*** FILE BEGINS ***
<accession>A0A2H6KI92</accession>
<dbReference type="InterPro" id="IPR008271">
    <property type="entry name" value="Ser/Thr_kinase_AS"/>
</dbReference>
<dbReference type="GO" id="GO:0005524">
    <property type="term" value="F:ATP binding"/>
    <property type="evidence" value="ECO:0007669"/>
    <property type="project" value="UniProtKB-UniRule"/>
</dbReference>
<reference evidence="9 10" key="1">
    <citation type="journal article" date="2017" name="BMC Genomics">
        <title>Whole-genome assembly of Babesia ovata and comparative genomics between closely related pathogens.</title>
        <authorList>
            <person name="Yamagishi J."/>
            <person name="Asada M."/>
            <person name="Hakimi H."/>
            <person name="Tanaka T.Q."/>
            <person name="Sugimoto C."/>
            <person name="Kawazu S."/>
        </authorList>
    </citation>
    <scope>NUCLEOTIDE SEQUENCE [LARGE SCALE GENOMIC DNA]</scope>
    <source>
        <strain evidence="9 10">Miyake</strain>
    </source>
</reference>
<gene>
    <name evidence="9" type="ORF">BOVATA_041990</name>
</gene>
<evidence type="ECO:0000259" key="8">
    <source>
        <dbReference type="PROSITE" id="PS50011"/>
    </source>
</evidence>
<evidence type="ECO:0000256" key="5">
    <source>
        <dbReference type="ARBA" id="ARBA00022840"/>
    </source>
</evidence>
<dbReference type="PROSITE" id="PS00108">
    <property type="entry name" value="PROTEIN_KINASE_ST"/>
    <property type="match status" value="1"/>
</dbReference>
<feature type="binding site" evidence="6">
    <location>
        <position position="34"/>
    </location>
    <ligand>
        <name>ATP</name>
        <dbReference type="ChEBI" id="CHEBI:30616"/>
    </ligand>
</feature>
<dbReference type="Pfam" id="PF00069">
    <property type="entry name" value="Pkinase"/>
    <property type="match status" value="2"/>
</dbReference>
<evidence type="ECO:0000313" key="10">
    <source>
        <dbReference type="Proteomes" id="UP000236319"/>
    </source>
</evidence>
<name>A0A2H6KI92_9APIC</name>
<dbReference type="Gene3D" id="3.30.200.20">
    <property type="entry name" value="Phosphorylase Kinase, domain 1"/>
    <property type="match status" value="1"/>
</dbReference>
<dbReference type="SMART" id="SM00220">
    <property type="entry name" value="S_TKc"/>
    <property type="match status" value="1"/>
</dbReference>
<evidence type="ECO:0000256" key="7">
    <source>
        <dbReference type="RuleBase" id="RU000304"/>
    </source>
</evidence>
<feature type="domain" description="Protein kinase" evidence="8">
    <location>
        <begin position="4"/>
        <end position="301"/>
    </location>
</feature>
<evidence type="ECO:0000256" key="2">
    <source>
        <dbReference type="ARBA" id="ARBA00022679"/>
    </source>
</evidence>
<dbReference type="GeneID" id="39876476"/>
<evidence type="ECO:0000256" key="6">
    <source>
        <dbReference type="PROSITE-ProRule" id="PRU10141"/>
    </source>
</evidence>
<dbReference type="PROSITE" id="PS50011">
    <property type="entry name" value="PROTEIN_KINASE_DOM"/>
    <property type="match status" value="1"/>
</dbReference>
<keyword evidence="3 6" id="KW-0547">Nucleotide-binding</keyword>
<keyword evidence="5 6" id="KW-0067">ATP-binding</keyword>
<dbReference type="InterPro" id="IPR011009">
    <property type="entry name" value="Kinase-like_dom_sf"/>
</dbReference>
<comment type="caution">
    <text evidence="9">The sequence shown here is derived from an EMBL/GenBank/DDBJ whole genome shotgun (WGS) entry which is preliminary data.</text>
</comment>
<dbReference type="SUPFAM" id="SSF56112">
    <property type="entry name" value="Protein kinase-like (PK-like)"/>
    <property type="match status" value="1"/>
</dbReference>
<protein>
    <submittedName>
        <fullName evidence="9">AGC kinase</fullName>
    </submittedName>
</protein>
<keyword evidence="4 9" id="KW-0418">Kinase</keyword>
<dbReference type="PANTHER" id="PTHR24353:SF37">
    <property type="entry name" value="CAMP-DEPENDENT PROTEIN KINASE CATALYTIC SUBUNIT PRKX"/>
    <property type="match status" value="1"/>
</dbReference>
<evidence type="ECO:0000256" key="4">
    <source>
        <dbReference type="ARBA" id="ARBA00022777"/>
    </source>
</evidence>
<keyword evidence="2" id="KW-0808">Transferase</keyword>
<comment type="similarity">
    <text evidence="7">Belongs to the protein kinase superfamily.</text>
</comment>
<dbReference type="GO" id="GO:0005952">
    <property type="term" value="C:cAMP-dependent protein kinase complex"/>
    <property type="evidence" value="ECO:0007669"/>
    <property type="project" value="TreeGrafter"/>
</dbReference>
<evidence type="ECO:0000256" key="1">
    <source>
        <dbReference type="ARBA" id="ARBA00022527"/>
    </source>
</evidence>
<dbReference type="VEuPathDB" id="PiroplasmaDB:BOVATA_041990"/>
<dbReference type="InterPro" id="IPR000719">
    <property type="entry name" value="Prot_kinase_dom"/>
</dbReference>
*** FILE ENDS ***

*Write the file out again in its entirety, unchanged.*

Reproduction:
<accession>A0A2H6KI92</accession>
<dbReference type="InterPro" id="IPR008271">
    <property type="entry name" value="Ser/Thr_kinase_AS"/>
</dbReference>
<dbReference type="GO" id="GO:0005524">
    <property type="term" value="F:ATP binding"/>
    <property type="evidence" value="ECO:0007669"/>
    <property type="project" value="UniProtKB-UniRule"/>
</dbReference>
<reference evidence="9 10" key="1">
    <citation type="journal article" date="2017" name="BMC Genomics">
        <title>Whole-genome assembly of Babesia ovata and comparative genomics between closely related pathogens.</title>
        <authorList>
            <person name="Yamagishi J."/>
            <person name="Asada M."/>
            <person name="Hakimi H."/>
            <person name="Tanaka T.Q."/>
            <person name="Sugimoto C."/>
            <person name="Kawazu S."/>
        </authorList>
    </citation>
    <scope>NUCLEOTIDE SEQUENCE [LARGE SCALE GENOMIC DNA]</scope>
    <source>
        <strain evidence="9 10">Miyake</strain>
    </source>
</reference>
<gene>
    <name evidence="9" type="ORF">BOVATA_041990</name>
</gene>
<evidence type="ECO:0000259" key="8">
    <source>
        <dbReference type="PROSITE" id="PS50011"/>
    </source>
</evidence>
<evidence type="ECO:0000256" key="5">
    <source>
        <dbReference type="ARBA" id="ARBA00022840"/>
    </source>
</evidence>
<dbReference type="PROSITE" id="PS00108">
    <property type="entry name" value="PROTEIN_KINASE_ST"/>
    <property type="match status" value="1"/>
</dbReference>
<feature type="binding site" evidence="6">
    <location>
        <position position="34"/>
    </location>
    <ligand>
        <name>ATP</name>
        <dbReference type="ChEBI" id="CHEBI:30616"/>
    </ligand>
</feature>
<dbReference type="Pfam" id="PF00069">
    <property type="entry name" value="Pkinase"/>
    <property type="match status" value="2"/>
</dbReference>
<evidence type="ECO:0000313" key="10">
    <source>
        <dbReference type="Proteomes" id="UP000236319"/>
    </source>
</evidence>
<name>A0A2H6KI92_9APIC</name>
<dbReference type="Gene3D" id="3.30.200.20">
    <property type="entry name" value="Phosphorylase Kinase, domain 1"/>
    <property type="match status" value="1"/>
</dbReference>
<dbReference type="SMART" id="SM00220">
    <property type="entry name" value="S_TKc"/>
    <property type="match status" value="1"/>
</dbReference>
<evidence type="ECO:0000256" key="7">
    <source>
        <dbReference type="RuleBase" id="RU000304"/>
    </source>
</evidence>
<feature type="domain" description="Protein kinase" evidence="8">
    <location>
        <begin position="4"/>
        <end position="301"/>
    </location>
</feature>
<evidence type="ECO:0000256" key="2">
    <source>
        <dbReference type="ARBA" id="ARBA00022679"/>
    </source>
</evidence>
<dbReference type="GeneID" id="39876476"/>
<evidence type="ECO:0000256" key="6">
    <source>
        <dbReference type="PROSITE-ProRule" id="PRU10141"/>
    </source>
</evidence>
<dbReference type="PROSITE" id="PS50011">
    <property type="entry name" value="PROTEIN_KINASE_DOM"/>
    <property type="match status" value="1"/>
</dbReference>
<keyword evidence="3 6" id="KW-0547">Nucleotide-binding</keyword>
<keyword evidence="5 6" id="KW-0067">ATP-binding</keyword>
<dbReference type="InterPro" id="IPR011009">
    <property type="entry name" value="Kinase-like_dom_sf"/>
</dbReference>
<comment type="caution">
    <text evidence="9">The sequence shown here is derived from an EMBL/GenBank/DDBJ whole genome shotgun (WGS) entry which is preliminary data.</text>
</comment>
<dbReference type="SUPFAM" id="SSF56112">
    <property type="entry name" value="Protein kinase-like (PK-like)"/>
    <property type="match status" value="1"/>
</dbReference>
<protein>
    <submittedName>
        <fullName evidence="9">AGC kinase</fullName>
    </submittedName>
</protein>
<keyword evidence="4 9" id="KW-0418">Kinase</keyword>
<dbReference type="PANTHER" id="PTHR24353:SF37">
    <property type="entry name" value="CAMP-DEPENDENT PROTEIN KINASE CATALYTIC SUBUNIT PRKX"/>
    <property type="match status" value="1"/>
</dbReference>
<evidence type="ECO:0000256" key="4">
    <source>
        <dbReference type="ARBA" id="ARBA00022777"/>
    </source>
</evidence>
<keyword evidence="2" id="KW-0808">Transferase</keyword>
<comment type="similarity">
    <text evidence="7">Belongs to the protein kinase superfamily.</text>
</comment>
<dbReference type="GO" id="GO:0005952">
    <property type="term" value="C:cAMP-dependent protein kinase complex"/>
    <property type="evidence" value="ECO:0007669"/>
    <property type="project" value="TreeGrafter"/>
</dbReference>
<evidence type="ECO:0000256" key="1">
    <source>
        <dbReference type="ARBA" id="ARBA00022527"/>
    </source>
</evidence>
<dbReference type="VEuPathDB" id="PiroplasmaDB:BOVATA_041990"/>
<dbReference type="InterPro" id="IPR000719">
    <property type="entry name" value="Prot_kinase_dom"/>
</dbReference>